Anorak News | Bad Delivery

Bad Delivery

by | 10th, July 2003

‘EVER since he first cocked his arm on the international cricket stage, Pakistani fast bowler Shoaib Akhtar has been a controversial figure.

Akhtar is on the front foot

It’s not allegations for throwing the ball that have landed the bowler in trouble this time but comments he made in interview with the Guardian newspaper.

In this world shrunken by the media, a man in Pakistan read the interview and took offence. He claims that criticisms made by Akhtar against other Pakistani players were defamatory to the reputation of the entire Pakistan nation.

It’s as good a time as any now to review the offending comments.

‘Wasim [Akram] and Waqar [Younis] are in decline,’ said Akhtar. ‘I have to make it all happen. There is so much pressure on me.’ Akhtar went on to say that his job might be made easier had he been born in Australia.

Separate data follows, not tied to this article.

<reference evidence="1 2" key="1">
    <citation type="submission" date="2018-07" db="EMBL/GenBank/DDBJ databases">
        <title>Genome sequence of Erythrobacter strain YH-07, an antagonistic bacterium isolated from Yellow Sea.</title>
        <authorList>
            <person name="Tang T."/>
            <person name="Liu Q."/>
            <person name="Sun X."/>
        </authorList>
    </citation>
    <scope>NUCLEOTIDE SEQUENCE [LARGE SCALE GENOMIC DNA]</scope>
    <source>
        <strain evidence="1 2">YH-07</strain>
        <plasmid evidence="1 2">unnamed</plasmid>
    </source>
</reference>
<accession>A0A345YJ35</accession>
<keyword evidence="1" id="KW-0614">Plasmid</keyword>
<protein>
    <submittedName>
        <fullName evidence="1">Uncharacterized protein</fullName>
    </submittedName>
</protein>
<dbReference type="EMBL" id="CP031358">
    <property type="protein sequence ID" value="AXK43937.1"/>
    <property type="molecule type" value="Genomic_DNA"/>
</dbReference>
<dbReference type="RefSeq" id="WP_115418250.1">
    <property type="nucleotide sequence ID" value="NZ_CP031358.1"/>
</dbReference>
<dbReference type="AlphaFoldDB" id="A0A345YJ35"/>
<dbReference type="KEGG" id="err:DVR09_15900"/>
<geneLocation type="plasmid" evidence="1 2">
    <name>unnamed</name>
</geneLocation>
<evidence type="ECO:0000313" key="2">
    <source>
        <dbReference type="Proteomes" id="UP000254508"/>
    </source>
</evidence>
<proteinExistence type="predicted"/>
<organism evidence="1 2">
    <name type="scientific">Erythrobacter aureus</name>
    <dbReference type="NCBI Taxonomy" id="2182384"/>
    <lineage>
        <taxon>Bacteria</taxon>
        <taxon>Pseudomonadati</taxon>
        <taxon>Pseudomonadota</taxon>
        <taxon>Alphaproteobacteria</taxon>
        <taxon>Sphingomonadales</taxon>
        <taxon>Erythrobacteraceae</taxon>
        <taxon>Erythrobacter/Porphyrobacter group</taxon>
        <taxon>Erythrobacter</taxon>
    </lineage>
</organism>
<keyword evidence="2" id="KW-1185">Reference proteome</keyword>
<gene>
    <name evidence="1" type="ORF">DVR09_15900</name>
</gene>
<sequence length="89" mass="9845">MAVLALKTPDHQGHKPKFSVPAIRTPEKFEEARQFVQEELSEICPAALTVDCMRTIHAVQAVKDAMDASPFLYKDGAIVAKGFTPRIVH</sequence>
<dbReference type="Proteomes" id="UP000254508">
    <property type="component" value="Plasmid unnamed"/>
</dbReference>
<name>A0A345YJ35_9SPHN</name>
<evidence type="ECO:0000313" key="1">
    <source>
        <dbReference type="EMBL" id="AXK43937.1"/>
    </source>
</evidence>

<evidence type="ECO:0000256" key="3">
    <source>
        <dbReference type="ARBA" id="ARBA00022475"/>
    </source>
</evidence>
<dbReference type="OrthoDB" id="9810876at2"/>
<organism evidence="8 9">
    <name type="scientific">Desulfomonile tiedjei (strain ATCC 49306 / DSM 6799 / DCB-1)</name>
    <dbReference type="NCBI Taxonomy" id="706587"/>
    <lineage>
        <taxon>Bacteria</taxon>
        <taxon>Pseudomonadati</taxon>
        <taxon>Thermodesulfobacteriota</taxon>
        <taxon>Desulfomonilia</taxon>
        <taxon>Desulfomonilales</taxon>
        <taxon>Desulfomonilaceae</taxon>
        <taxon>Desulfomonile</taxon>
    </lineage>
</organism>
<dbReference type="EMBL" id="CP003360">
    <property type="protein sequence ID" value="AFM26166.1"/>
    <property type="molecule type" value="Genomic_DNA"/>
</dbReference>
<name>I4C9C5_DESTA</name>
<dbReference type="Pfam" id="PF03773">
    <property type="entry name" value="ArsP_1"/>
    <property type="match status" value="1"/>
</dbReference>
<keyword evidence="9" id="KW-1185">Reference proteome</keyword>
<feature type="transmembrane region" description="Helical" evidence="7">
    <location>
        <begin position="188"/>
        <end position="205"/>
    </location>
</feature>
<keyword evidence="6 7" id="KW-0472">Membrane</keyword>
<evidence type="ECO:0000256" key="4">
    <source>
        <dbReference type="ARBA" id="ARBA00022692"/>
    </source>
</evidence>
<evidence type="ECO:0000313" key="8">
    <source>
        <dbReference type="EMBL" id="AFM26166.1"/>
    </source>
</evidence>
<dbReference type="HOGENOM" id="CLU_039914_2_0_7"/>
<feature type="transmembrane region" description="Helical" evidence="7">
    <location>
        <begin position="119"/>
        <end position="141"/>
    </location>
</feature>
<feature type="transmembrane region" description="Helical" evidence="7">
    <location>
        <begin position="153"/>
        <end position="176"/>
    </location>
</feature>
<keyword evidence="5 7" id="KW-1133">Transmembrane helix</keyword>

As a collection of comments these stand right up there with other statements of the bleeding obvious, like how England selectors favour players from Surrey and that Ian Botham should go and live in Australia.

For his part, Akhtar is far from contrite. ‘It’s some kind of cheeky fella trying to get famous – I’m not too bothered about it,’ he says.

But he is bothered, or he should be. Criticising players who have performed for longer than you and at a consistently high level is a brave move for any player, especially one whose bowling action is often called into question.

Indeed Younis, a revered figure in his homeland, is unimpressed, and has instructed his critic to ‘shut up and bowl’.

The Guardian has reminded its readers that earlier this year Younis was accused of inflicting ‘mental torture’ on a Pakistani litigant by appearing in a drink advert in India.

That issue was made more comical by the fact that the target of the campaign denies having ever been in such a commercial.

The one thing for certain is that cricket in this region of Asia is big news. Perhaps it’s the only place on earth where its stars get more press and cause a greater stir than David Beckham’s knickers.

Posted: 10th, July 2003 | In: Back pages Comment | TrackBack | Permalink